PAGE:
Venture Capitalists and COVID-19
We survey over 1,000 institutional and corporate venture capitalists (VCs) at more than 900 different firms to learn how their decisions and investments have been affected by the COVID-19 pandemic. We compare their survey answers to those provided by a large sample of VCs in early 2016 and analyzed in Gompers, Gornall, Kaplan, and Strebulaev (2020). VCs have slowed their investment pace (71% of normal) and expect to invest at 81% of their normal pace over the coming year. Not surprisingly, they have devoted more time to guiding the portfolio companies through the pandemic. VCs report that 52% of their portfolio companies are positively affected or unaffected by the pandemic; 38% are negatively affected; and 10% are severely negatively affected. Overall, they expect the pandemic to have a small negative effect on their fund IRRs (-1.6%) and MOICs (-0.07). Surprisingly, we find little change in the allocation of their time to helping portfolio companies relative to looking for new investments. In general, we find only modest differences between institutional and corporate VCs.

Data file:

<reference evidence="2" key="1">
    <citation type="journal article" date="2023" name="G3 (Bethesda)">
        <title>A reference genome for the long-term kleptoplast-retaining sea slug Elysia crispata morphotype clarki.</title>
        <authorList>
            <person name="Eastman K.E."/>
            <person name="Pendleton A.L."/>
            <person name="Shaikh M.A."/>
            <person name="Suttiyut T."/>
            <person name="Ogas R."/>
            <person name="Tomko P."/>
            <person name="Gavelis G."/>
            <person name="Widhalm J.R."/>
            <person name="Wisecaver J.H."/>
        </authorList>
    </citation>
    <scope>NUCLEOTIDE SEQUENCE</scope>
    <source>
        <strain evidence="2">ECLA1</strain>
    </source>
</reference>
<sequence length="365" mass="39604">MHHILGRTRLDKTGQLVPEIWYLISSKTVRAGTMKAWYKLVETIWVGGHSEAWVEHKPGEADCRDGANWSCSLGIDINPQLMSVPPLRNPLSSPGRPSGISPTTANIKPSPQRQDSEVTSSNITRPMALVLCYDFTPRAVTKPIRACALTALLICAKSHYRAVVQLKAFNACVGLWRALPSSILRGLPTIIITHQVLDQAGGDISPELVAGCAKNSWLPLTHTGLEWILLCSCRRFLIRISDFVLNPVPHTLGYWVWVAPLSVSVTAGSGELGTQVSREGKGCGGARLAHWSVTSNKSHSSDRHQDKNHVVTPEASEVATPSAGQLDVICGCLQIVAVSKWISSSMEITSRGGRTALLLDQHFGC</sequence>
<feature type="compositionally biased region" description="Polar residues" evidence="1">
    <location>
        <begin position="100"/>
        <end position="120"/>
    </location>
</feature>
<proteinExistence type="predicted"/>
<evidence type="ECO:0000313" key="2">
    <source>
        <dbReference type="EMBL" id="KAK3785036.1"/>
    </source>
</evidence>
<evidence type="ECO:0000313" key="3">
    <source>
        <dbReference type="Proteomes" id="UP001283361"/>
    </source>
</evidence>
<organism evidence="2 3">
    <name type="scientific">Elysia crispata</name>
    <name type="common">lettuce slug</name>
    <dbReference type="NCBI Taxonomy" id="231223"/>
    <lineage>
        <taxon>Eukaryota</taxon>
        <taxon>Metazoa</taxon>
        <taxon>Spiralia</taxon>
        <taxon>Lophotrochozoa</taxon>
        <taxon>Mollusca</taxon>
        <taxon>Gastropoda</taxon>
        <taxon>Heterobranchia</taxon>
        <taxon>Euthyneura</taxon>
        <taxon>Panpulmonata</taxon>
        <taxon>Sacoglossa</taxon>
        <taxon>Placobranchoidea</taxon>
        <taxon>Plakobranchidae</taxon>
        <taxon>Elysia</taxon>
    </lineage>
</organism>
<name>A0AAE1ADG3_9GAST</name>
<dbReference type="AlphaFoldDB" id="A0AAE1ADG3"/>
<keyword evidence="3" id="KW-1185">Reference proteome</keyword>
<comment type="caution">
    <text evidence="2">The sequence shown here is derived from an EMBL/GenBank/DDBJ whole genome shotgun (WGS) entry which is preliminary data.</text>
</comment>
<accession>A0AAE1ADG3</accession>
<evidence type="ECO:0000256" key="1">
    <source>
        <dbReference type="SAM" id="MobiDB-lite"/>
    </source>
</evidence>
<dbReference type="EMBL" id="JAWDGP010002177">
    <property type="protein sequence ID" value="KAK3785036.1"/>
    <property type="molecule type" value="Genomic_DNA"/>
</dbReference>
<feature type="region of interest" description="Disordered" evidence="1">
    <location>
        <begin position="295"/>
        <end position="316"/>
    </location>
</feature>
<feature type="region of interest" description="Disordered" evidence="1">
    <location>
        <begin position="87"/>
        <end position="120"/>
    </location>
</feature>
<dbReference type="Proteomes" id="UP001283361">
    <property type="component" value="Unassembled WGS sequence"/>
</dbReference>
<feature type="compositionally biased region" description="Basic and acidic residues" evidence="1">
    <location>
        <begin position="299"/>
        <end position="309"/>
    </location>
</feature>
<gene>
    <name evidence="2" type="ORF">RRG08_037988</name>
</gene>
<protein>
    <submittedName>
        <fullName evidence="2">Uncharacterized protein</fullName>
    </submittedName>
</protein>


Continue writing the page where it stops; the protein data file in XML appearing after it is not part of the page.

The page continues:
We thank Patrick Sweeney and Amanda Ying Wang for their research assistance. We thank the Kauffman Fellows Program, Harvard Business School, the Stanford Graduate School of Business, and the University of Chicago Booth School of Business for providing us access to their members and alumni. We thank Jeff Harbach and Collin West of the Kauffman Fellows Program for their help in disseminating the survey. We particularly thank and are very grateful to our survey respondents. Gompers, Kaplan, and Strebulaev have consulted for general partners and limited partners investing in venture capital. Gornall thanks the SSHRC and CIDER for financial support. Gompers received research support from the HBS Division of Research. Strebulaev is grateful for the financial support from the Stanford Graduate School of Business Venture Capital Initiative. The views expressed herein are those of the authors and do not necessarily reflect the views of the National Bureau of Economic Research.